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A Golden Ox Tale

Even the health department couldn’t kill the Golden Ox.

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Motivation is valuable, no matter how you get it," the photographer Peter Beard once said. "Even by a slap in the face."

It took more than a slap for the Golden Ox (1600 Genessee Street) to get a long overdue cleanup and reorganization. The oldest steakhouse in the city closed last month when owner Jerry Rauschelberg shut the doors to the original Ox in the West Bottoms and the newer outpost in Overland Park. He had some legitimate reasons for getting out of the Bottoms: Beef prices are sky-high, and the economy stinks. But the downtown restaurant had also been cited for seventeen health-code violations last summer.

Two weeks after it closed, though, the restaurant reopened. Taking the reins was Steve Greer, a minority owner who had been concentrating on other interests, including opening the Boulevard Grill in Overland Park last year. Greer roped two new investors into joining him.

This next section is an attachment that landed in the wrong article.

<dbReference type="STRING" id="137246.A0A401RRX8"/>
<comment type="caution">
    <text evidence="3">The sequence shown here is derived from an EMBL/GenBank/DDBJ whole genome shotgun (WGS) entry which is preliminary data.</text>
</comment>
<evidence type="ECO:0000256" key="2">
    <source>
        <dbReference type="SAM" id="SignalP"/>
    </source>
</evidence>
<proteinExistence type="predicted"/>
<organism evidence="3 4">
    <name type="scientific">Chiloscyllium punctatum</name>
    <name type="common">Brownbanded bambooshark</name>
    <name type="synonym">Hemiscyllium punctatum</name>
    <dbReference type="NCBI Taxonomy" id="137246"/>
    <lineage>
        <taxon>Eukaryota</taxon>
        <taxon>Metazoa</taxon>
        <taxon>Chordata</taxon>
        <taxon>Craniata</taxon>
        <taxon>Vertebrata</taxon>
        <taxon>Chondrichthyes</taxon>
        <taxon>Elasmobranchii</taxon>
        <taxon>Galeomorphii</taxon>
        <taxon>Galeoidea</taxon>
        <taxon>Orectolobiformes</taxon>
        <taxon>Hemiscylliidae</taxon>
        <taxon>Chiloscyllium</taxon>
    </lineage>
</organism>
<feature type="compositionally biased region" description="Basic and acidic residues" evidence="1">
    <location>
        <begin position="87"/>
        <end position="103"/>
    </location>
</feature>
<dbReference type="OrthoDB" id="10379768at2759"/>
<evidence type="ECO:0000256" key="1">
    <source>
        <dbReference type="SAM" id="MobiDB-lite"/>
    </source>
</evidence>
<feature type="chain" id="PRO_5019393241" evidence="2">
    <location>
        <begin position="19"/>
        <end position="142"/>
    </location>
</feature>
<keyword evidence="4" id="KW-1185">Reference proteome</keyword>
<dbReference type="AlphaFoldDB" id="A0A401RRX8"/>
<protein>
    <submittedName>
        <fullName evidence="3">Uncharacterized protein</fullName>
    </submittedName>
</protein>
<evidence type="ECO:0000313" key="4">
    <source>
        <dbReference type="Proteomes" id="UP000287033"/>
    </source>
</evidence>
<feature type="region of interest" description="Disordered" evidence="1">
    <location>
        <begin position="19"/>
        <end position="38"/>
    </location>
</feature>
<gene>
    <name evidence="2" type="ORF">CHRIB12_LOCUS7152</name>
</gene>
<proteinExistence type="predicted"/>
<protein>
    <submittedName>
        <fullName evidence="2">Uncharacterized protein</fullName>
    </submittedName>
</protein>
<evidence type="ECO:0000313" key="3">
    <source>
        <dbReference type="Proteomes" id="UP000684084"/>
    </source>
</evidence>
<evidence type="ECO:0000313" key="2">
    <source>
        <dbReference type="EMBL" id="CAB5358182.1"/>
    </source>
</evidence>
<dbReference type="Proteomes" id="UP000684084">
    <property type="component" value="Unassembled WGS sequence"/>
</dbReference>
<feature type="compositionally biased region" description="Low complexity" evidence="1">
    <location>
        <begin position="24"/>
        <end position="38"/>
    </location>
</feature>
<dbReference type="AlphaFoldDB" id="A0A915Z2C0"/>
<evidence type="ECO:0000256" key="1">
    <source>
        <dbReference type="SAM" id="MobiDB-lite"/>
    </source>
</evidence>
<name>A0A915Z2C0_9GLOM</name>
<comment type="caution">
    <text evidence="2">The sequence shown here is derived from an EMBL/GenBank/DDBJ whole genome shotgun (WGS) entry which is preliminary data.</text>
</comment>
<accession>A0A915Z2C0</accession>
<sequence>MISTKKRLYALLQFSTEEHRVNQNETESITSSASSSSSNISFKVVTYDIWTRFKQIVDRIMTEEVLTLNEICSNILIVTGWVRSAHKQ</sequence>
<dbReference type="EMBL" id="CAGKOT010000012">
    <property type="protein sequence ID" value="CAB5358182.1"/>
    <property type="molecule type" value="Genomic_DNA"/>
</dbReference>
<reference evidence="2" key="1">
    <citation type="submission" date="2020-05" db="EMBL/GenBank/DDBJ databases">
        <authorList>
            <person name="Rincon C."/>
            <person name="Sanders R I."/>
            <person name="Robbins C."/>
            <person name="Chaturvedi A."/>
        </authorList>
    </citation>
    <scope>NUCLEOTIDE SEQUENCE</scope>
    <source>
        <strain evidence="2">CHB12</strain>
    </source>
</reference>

Ox fans who haven't eaten at the restaurant in a while will be shocked to see how clean the old joint looks. "We scrubbed every surface in the place," Greer says. "We shampooed all the carpeting, rewired the lighting fixtures, closed the upstairs banquet room, and we'll turn the downstairs Back Room -- which we used mostly for lunch -- into a 100-seat private dining room."

In order to focus his energy on polishing up the Golden Ox, Greer closed the Boulevard Grill. He hadn't planned on renewing his lease anyway -- "It's not a great location," he says -- and he brought his partner in that venture, Larry Ziegler, over to work with him at the Ox. The first order of business (other than the deep cleaning) was to make sure everything in the kitchen was up to code. Then they hired back most of the old staff, who now wear formal navy-blue shirts, black pants and ties.

They've made only slight revisions to the menu, which hasn't changed much since the Eisenhower era. Greer is now selling only certified Angus beef and has added three new entrée salads, a real steakburger, a center-cut grilled pork chop (replacing the hammy-tasting smoked chop) and a pan-fried trout dinner -- which I thought was damn good and cost less than fourteen bucks. For penny pinchers, there's also a new 8-ounce Kansas City strip, priced at $15.95 including salad, rolls and vegetable.

These days, a beef bargain really is golden.

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